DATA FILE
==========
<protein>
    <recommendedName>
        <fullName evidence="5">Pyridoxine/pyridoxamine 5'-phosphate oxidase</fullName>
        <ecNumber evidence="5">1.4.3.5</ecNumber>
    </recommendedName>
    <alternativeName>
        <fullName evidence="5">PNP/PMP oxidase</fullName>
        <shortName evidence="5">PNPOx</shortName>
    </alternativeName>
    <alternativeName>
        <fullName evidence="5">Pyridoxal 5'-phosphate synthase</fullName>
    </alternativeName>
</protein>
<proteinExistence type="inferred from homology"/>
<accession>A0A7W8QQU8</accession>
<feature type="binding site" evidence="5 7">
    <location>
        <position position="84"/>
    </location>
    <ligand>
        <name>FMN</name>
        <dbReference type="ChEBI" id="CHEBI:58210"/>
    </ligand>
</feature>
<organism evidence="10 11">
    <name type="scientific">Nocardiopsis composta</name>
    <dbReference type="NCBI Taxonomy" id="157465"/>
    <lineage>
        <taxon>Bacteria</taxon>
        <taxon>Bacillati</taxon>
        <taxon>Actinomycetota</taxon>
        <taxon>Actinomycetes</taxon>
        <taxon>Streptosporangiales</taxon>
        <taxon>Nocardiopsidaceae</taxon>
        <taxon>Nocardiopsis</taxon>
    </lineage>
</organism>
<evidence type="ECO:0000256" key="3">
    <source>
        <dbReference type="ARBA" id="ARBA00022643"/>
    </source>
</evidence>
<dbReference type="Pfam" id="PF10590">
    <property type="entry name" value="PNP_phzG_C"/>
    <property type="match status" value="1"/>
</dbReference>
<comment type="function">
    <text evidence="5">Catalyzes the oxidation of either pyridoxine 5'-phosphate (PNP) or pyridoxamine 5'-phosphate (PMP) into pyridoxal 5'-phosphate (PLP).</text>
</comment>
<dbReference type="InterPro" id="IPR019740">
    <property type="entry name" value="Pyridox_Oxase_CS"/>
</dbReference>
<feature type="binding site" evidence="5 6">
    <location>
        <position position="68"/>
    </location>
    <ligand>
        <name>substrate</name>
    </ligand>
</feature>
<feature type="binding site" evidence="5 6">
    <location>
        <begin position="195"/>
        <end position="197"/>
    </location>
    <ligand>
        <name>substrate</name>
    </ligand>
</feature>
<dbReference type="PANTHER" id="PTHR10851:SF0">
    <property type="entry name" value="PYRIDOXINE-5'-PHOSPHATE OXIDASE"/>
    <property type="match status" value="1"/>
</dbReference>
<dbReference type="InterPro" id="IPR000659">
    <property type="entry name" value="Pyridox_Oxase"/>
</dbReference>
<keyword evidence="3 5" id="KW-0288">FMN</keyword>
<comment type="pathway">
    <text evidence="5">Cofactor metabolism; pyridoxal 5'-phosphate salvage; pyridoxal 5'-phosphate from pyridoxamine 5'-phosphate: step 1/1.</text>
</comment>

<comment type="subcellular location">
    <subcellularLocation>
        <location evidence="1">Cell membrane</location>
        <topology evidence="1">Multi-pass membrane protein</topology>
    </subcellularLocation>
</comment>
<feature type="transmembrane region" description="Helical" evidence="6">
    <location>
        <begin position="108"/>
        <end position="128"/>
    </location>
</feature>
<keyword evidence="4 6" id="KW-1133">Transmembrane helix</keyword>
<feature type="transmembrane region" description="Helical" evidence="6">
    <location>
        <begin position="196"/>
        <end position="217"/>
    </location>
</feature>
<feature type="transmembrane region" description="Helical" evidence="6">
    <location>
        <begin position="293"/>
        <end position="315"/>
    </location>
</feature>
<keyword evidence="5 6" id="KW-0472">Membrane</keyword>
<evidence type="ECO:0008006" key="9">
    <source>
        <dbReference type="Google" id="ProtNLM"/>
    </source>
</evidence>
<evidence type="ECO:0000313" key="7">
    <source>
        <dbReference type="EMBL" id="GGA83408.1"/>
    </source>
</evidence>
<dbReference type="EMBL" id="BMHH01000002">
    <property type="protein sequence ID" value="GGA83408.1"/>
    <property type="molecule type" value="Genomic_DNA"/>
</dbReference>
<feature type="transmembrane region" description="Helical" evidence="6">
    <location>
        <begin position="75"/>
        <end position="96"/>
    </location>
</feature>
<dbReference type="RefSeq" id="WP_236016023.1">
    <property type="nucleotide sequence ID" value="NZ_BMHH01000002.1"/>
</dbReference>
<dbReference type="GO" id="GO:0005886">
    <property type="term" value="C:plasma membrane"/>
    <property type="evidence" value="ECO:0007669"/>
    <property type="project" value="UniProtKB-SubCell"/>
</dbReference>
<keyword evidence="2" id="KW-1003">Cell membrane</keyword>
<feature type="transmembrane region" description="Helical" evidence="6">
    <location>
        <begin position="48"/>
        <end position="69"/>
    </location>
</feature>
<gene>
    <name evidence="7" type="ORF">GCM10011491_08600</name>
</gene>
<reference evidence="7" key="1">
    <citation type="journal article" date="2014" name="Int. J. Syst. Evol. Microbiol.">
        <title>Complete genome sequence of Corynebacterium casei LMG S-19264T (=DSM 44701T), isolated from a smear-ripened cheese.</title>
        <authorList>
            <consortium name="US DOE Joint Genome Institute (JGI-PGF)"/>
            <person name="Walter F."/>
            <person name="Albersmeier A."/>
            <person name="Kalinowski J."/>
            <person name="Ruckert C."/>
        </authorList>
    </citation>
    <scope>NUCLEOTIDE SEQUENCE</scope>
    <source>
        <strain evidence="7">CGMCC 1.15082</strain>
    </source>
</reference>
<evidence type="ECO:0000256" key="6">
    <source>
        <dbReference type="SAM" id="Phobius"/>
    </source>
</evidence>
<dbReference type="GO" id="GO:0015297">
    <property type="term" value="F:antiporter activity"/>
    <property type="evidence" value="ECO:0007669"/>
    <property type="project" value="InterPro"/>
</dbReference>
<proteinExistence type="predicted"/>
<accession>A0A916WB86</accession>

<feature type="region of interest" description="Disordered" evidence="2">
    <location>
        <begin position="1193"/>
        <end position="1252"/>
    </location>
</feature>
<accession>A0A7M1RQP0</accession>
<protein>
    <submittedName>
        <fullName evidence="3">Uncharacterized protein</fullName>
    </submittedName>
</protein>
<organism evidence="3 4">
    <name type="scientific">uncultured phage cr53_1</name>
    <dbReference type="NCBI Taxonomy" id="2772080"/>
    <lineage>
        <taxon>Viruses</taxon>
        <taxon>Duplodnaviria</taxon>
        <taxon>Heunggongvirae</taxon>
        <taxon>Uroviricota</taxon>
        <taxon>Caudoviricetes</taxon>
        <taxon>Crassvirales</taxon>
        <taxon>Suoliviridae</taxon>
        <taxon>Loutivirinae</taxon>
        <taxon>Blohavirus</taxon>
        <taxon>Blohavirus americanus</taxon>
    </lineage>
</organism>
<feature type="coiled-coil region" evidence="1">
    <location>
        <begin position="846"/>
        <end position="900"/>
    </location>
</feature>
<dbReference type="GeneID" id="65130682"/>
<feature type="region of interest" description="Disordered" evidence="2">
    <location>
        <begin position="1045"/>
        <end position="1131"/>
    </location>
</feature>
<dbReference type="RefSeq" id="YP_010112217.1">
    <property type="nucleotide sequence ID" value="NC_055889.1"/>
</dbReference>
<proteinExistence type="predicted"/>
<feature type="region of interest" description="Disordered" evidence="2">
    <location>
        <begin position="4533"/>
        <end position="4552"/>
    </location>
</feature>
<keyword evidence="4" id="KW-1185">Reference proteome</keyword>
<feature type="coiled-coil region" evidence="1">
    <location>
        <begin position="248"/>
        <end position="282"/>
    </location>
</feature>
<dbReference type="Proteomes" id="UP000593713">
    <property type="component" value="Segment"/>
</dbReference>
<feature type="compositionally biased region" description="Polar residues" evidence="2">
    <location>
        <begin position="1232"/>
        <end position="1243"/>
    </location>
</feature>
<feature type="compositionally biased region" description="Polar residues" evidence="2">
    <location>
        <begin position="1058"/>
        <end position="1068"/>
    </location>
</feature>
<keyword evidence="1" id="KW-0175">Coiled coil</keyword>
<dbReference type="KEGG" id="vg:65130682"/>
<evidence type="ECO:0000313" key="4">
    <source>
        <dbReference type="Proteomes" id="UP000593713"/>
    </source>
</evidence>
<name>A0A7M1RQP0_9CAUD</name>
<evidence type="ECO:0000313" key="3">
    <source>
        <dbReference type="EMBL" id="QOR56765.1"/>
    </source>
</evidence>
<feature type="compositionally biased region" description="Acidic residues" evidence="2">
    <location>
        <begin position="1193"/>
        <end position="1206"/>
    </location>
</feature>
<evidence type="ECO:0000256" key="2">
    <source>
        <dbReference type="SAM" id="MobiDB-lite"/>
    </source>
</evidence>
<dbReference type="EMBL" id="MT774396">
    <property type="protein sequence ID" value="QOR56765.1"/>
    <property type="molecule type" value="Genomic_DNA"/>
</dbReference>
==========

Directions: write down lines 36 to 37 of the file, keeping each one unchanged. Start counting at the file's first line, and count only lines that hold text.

    </lineage>
</organism>